Ohio's Secretary of State Jennifer Brunner is planning "a first-of-its-kind audit of votes from the March 4 presidential primaries, saying the outcome should help ensure the integrity of future elections," according to a report this morning from the Columbus Dispatch.
"Brunner is calling on 11 counties to volunteer for the audit, in which at least 7 percent of the votes cast in each county would be rechecked by hand," the paper reports.
That's good. But there are a couple of points that we hope she is well aware of, since such post-election audits can offer a deceptive result in a number of cases...especially on touch-screen machines...and especially in Ohio...
The report from the Dispatch notes:
"During her campaign, Secretary of State Brunner talked about elections that could be audited or verified," spokesman Jeff Ortega said. "This is a further step toward that fulfillment."
A 2007 audit of Cuyahoga County's November 2006 election found a number of irregularities, including the loss of some ballots and others that were counted twice. Brunner praised that audit, which was ordered by the county board of elections, and suggested that other checks would be coming to ensure the accuracy of polling across Ohio.
That previously commissioned audit, of the Diebold touch-screens in Cuyahoga County after the '06 election, was very helpful. Among the things found were that some 10% of the "paper trails" on the systems were "destroyed, blank, illegible, missing, taped together or otherwise compromised." CNN's Lou Dobbs Tonight (video and transcript here) reported that the audit revealed on many of the touch-screens, "the machine's four sources of vote totals, individual ballots, paper trail summary, election archives, and the memory cards, did not all match up. The totals were all different."
The study helped lead, in part, to scrapping the touch-screen systems all together in Cuyahoga, Ohio's largest voting jurisdiction --- its largest city, Cleveland, was the site of enormous election problems in 2004 --- and the move to optical-scan paper ballots to be tallied at the county election headquarters.
But auditing "paper trails" from touch-screen systems can also be deceptive, and result in a false sense of security. A number of studies, including a landmark report from the NYU Brennan Center for Justice, revealed how such a system can be hacked to effect an election outcome, even while ensuring that the so-called "voter verifiable paper audit trails" (VVPAT) would still match up with the internal machine numbers in such a way that an audit would not likely discover the hack. Worse, such an audit --- of a hacked DRE/touch-screen election --- could actually result in a report claiming the election was "100% accurate," even though it had been gamed.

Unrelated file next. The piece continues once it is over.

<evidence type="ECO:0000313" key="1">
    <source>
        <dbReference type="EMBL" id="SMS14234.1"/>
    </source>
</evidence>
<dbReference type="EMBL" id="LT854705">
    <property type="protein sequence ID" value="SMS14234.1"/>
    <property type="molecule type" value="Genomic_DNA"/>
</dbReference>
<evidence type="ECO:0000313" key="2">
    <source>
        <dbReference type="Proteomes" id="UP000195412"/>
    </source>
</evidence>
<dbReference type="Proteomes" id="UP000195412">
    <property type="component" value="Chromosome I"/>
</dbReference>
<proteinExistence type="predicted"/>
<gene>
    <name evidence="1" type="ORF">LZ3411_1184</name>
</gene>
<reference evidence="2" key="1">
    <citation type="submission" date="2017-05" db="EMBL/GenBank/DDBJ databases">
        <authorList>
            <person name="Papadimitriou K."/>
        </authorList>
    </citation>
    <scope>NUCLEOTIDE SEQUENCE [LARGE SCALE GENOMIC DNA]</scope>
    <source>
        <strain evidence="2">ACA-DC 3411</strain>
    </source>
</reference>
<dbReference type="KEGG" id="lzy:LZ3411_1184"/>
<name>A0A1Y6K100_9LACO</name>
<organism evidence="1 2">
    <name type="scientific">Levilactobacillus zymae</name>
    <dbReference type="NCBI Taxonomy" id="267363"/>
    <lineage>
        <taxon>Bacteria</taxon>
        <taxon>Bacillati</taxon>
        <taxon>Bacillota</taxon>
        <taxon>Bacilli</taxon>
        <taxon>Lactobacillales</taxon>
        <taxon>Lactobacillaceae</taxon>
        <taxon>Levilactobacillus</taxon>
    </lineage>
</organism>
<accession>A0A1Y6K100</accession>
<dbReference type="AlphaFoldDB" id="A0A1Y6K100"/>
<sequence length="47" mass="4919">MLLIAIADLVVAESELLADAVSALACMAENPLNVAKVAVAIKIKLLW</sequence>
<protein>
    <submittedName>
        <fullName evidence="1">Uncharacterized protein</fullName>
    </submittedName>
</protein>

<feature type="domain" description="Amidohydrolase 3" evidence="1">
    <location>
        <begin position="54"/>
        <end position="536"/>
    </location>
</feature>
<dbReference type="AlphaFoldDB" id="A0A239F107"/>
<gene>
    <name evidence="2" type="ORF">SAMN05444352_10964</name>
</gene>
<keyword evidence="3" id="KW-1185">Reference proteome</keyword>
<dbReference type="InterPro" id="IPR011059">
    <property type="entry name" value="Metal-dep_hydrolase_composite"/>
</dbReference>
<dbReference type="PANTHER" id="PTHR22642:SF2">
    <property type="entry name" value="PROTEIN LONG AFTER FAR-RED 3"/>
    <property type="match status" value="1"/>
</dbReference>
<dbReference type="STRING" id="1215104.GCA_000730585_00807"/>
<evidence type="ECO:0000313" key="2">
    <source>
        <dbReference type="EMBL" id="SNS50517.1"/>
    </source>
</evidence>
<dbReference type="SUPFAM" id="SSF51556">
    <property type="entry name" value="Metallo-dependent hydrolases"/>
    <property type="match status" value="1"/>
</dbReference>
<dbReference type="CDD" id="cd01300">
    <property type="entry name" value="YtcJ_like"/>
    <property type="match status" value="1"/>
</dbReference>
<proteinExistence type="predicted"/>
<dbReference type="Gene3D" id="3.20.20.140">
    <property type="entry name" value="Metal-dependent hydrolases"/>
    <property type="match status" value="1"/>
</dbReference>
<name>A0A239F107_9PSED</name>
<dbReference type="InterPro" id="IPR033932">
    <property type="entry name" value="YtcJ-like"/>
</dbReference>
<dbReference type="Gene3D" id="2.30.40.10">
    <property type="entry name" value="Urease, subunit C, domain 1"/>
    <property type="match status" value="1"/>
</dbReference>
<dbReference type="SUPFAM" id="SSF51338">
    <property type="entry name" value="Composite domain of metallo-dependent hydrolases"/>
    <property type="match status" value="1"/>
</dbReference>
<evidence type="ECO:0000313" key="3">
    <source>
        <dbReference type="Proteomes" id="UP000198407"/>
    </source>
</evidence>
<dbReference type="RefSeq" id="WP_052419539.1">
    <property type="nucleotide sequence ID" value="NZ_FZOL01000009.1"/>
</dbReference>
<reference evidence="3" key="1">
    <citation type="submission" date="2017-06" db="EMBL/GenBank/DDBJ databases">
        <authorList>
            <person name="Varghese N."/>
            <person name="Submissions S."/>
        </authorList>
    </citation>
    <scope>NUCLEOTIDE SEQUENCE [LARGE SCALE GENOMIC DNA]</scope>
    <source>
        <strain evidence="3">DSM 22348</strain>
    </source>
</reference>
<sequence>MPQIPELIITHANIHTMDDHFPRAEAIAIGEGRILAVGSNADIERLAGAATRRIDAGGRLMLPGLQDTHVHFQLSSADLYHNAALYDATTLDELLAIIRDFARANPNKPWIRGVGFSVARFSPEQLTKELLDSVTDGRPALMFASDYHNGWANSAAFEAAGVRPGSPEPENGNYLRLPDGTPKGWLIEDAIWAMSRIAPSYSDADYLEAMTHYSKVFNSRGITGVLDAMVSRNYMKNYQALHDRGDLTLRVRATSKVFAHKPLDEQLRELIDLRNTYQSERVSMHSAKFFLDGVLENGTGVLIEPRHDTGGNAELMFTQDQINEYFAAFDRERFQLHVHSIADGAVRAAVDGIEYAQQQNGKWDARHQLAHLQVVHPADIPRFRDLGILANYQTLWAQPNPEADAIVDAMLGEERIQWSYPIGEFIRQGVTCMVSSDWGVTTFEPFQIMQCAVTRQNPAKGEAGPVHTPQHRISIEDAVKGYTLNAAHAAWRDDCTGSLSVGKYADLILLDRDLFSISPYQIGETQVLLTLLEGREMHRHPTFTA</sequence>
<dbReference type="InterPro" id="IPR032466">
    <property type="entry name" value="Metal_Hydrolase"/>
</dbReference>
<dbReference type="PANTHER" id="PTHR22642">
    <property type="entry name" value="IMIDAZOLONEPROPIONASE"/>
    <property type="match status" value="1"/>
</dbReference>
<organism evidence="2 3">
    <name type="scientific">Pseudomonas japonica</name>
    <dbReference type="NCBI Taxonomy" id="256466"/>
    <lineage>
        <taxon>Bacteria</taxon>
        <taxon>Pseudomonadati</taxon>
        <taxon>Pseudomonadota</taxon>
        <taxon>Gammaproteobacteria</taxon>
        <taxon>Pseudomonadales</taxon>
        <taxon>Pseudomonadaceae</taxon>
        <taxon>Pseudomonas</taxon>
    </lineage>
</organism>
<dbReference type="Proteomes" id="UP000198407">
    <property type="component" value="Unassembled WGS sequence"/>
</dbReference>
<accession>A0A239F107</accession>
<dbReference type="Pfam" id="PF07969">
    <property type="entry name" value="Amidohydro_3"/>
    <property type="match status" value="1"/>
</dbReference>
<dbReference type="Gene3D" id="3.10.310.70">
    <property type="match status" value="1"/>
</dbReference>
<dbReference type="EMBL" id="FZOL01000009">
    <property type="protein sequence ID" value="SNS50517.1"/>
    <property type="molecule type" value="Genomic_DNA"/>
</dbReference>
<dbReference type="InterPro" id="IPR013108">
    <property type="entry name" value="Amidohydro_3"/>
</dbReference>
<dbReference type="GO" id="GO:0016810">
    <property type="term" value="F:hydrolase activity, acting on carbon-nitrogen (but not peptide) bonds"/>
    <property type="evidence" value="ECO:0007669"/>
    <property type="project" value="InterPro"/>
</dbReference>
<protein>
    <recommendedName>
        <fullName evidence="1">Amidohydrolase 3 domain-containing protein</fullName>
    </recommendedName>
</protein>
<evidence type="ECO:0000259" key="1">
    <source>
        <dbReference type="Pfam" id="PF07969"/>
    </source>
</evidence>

The take-away here: Audits of "paper trails" may be helpful in finding problems with touch-screen voting systems. Audits of such systems which don't find any problems when comparing "paper trail" results with machine results, may be exceedingly deceptive, and shouldn't be taken as a sign that the touch-screens worked correctly. There is simply no way to use touch-screen voting machines safely --- with or without a "paper trail" --- in any American election.
One other caveat concerning Brunner's proposed audits. As the Dispatch reports, "Local elections boards will randomly select precincts that account for at least 7 percent of the votes cast, and bipartisan monitoring teams will count ballots from the presidential primaries by hand."
The trick here is assuring randomness. After the 2004 Presidential Election in Ohio --- in Cuyahoga County, in fact --- Election Officials pre-counted the paper ballots in order to assure that their mandated 3% of precincts counted in the Green/Libertarian Party recounts would match the official reported results. The "random" selection of ballots was little more than a show, as the election workers rigged the recount. Two of them, were eventually sentenced to 18 months in jail for their felony crime.
The verdict was thrown out on a technicality, and before a retrial could occur, the two women convicted pleaded "no contest" and were given no time in jail.
The take-away here: Make sure "random" really means random!
[UPDATE: EmLev points out in comments that there may indeed be a problem with Brunner's definition of "random"]
Good luck, Ohio!